How to use Raspberry Pi to drive a Bi-Color LED

Background

A Bi-color LED is the kind of light that capable of emitting two different colors, typically red and green, rather than only one color. It is housed in a 3mm or 5mm epoxy package. It has 3 leads. Common cathode or common anode is available for two LED terminals or pins, arranged in the circuit in anti-parallel and connected by a cathode/anode. Positive voltage can be directed towards one of the LED terminals, causing that terminal to emit light of the corresponding color; when the direction of the voltage is reversed, the light of the other color is emitted. In a Bi-color LED, only one of the pins can receive voltage at a time.

As a result, this type of LED mostly be used as an indicator lights for a variety of devices, like televisions, digital cameras, and remote controls.

Project Principle

Connect pin R and G to GPIOs of Raspberry Pi, program the Raspberry Pi to change the color of the LED from red to green, and then use PWM to mix into other colors.

What you need

  • 1x Raspberry Pi
  • 1x Breadboard
  • 4 x Jumper wires
  • 1 x Network cable (or USB wireless network adapter)
  • 1 x Dual-color LED module
  • 1 x 3-Pin anti-reverse cable

Step 1: Connect the circuit

circuit table

Raspberry Pi T-Cobbler Dual-Color LED Module
GPIO0 GPIO17 R
GND GND GND
GPIO1 GPIO18 G

Step 2: Run the C/Python programm

Create or upload the C programm to your Raspberry Pi and enter the path, Please refer the below C source code for reference.

In our case, I create the C file as 01_dule_color_led at /home/pi/projects/ 01_dule_color_led/
cd /home/pi/projects/01_dule_color_led/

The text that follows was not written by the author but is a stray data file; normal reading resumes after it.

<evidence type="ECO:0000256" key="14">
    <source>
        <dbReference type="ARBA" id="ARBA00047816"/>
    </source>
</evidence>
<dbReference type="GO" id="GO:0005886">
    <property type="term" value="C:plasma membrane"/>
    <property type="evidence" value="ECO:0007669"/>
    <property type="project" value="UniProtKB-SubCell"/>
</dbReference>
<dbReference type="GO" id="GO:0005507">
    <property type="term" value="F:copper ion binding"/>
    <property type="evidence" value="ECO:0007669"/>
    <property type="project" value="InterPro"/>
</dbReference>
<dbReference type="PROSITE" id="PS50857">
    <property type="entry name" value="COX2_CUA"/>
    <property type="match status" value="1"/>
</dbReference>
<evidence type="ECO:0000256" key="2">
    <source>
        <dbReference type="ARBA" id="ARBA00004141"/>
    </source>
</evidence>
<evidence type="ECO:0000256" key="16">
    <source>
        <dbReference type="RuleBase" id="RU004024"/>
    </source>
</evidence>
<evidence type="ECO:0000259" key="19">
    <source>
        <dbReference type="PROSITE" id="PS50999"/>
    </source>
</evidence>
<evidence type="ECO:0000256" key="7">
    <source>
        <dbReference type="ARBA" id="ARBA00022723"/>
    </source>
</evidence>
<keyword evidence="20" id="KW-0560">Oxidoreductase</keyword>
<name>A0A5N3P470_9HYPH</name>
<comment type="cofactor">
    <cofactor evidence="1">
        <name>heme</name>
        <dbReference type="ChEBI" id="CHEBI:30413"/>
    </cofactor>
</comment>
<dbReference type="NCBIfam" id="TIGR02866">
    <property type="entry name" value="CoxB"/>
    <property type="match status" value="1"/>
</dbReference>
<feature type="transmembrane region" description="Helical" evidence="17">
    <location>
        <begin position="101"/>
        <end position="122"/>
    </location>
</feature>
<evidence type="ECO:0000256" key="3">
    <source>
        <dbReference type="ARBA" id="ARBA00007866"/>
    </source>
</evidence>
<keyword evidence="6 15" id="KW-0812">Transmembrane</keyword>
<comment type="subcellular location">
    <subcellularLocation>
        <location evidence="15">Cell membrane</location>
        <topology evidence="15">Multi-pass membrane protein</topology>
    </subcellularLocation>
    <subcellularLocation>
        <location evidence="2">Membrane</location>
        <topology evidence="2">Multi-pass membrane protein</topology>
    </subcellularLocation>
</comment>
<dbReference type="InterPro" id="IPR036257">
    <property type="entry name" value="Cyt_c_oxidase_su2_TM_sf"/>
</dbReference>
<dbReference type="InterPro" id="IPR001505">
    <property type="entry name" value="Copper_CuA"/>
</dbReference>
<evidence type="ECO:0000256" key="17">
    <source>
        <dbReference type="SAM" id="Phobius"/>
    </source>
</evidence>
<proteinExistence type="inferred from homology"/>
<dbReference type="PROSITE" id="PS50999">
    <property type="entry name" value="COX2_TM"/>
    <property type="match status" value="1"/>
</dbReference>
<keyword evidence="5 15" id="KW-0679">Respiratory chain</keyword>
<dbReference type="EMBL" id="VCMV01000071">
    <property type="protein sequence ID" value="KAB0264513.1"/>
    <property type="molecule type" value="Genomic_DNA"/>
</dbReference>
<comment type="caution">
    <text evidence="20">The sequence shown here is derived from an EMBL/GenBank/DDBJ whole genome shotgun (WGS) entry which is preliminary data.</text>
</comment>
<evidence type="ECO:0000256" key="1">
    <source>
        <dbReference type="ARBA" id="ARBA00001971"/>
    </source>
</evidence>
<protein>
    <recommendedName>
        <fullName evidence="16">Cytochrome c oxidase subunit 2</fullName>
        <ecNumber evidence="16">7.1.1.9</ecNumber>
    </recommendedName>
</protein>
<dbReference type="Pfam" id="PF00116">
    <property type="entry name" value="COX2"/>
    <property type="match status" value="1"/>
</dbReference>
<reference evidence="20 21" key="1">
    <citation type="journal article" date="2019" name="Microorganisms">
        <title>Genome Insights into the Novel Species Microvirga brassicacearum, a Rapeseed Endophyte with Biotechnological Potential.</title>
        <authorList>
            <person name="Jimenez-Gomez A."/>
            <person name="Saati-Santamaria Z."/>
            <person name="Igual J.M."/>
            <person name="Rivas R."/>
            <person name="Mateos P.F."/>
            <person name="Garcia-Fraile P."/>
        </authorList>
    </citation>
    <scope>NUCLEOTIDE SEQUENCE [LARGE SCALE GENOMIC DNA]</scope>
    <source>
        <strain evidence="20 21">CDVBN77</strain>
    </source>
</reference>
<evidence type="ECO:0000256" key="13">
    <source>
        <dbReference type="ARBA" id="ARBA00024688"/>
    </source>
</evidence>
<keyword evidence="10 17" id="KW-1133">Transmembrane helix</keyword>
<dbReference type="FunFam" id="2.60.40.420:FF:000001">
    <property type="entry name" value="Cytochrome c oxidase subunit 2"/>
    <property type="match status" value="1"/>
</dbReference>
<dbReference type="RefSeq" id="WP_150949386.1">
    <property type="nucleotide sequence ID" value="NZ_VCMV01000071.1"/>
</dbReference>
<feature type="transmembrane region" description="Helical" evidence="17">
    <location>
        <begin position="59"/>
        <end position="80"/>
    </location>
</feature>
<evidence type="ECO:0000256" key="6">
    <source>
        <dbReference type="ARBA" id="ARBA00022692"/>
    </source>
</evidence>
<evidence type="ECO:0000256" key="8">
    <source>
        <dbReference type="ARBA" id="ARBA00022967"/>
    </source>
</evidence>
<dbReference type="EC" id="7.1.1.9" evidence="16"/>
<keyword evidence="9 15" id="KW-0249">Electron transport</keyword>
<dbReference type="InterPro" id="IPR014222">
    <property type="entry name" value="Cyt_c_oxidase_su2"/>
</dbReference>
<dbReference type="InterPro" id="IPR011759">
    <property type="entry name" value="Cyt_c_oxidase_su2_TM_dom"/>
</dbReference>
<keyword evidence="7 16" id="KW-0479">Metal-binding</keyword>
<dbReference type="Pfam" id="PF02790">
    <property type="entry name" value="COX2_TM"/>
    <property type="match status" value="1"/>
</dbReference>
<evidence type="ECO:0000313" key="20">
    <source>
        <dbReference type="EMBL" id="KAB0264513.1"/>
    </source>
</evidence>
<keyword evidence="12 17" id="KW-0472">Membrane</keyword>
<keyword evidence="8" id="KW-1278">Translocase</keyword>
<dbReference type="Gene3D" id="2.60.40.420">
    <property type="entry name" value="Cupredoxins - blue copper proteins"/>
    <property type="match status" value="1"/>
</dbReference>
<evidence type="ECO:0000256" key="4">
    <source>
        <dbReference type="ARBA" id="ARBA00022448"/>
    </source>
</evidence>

Compile it,
gcc dule_color_led.c -o dual_color_led –lwiringPi -lpthread

Run it,
sudo ./dual_color_led

For the Python program, you dont need complie it, but just run it. below steps,

Enter the directory which stored your python code, please refere the attached python source code for your reference.
cd /home/pi/projects/01_dule_color_led/

Run the Python code,
sudo python 01_dule_color_led.py

Application Show

When running the C or python program for this project, You will see the dual-color LED render green, red, and mixed colors.

Appendix

C source code: dule_color_led.c

#include <wiringPi.h>
#include <softPwm.h>
#include <stdio.h>

#define uchar unsigned char

#define LedPinRed    0
#define LedPinGreen  1

void ledInit(void)
{
	softPwmCreate(LedPinRed,  0, 100);
	softPwmCreate(LedPinGreen,0, 100);
}

void ledColorSet(uchar r_val, uchar g_val)
{
	softPwmWrite(LedPinRed,   r_val);
	softPwmWrite(LedPinGreen, g_val);
}

int main(void)
{
	int i;

	if(wiringPiSetup() == -1){ //when initialize wiring failed,print messageto screen
		printf("setup wiringPi failed !");
		return 1; 
	}
	//printf("linker LedPin : GPIO %d(wiringPi pin)\n",LedPin); //when initialize wiring successfully,print message to screen

	ledInit();

	while(1){
		ledColorSet(0xff,0x00);   //red	
		delay(500);
		ledColorSet(0x00,0xff);   //green
		delay(500);
		ledColorSet(0xff,0x45);	
		delay(500);
		ledColorSet(0xff,0xff);	
		delay(500);
		ledColorSet(0x7c,0xfc);	
		delay(500);
	}

	return 0;
}

Python source code: 01_dule_color_led.py

#!/usr/bin/env python
import RPi.GPIO as GPIO
import time

colors = [0xFF00, 0x00FF, 0x0FF0, 0xF00F]
pins = (11, 12)  # pins is a dict

GPIO.setmode(GPIO.BOARD)       # Numbers GPIOs by physical location
GPIO.setup(pins, GPIO.OUT)   # Set pins' mode is output
GPIO.output(pins, GPIO.LOW)  # Set pins to LOW(0V) to off led

p_R = GPIO.PWM(pins[0], 2000)  # set Frequece to 2KHz
p_G = GPIO.PWM(pins[1], 2000)

p_R.start(0)      # Initial duty Cycle = 0(leds off)
p_G.start(0)

def map(x, in_min, in_max, out_min, out_max):
	return (x - in_min) * (out_max - out_min) / (in_max - in_min) + out_min

def setColor(col):   # For example : col = 0x1122
	R_val = col  >> 8
	G_val = col & 0x00FF
	
	R_val = map(R_val, 0, 255, 0, 100)
	G_val = map(G_val, 0, 255, 0, 100)
	
	p_R.ChangeDutyCycle(R_val)     # Change duty cycle
	p_G.ChangeDutyCycle(G_val)

def loop():
	while True:
		for col in colors:
			setColor(col)
			time.sleep(0.5)

def destroy():
	p_R.stop()
	p_G.stop()
	GPIO.output(pins, GPIO.LOW)    # Turn off all leds
	GPIO.cleanup()

if __name__ == "__main__":
	try:
		loop()
	except KeyboardInterrupt:
		destroy()

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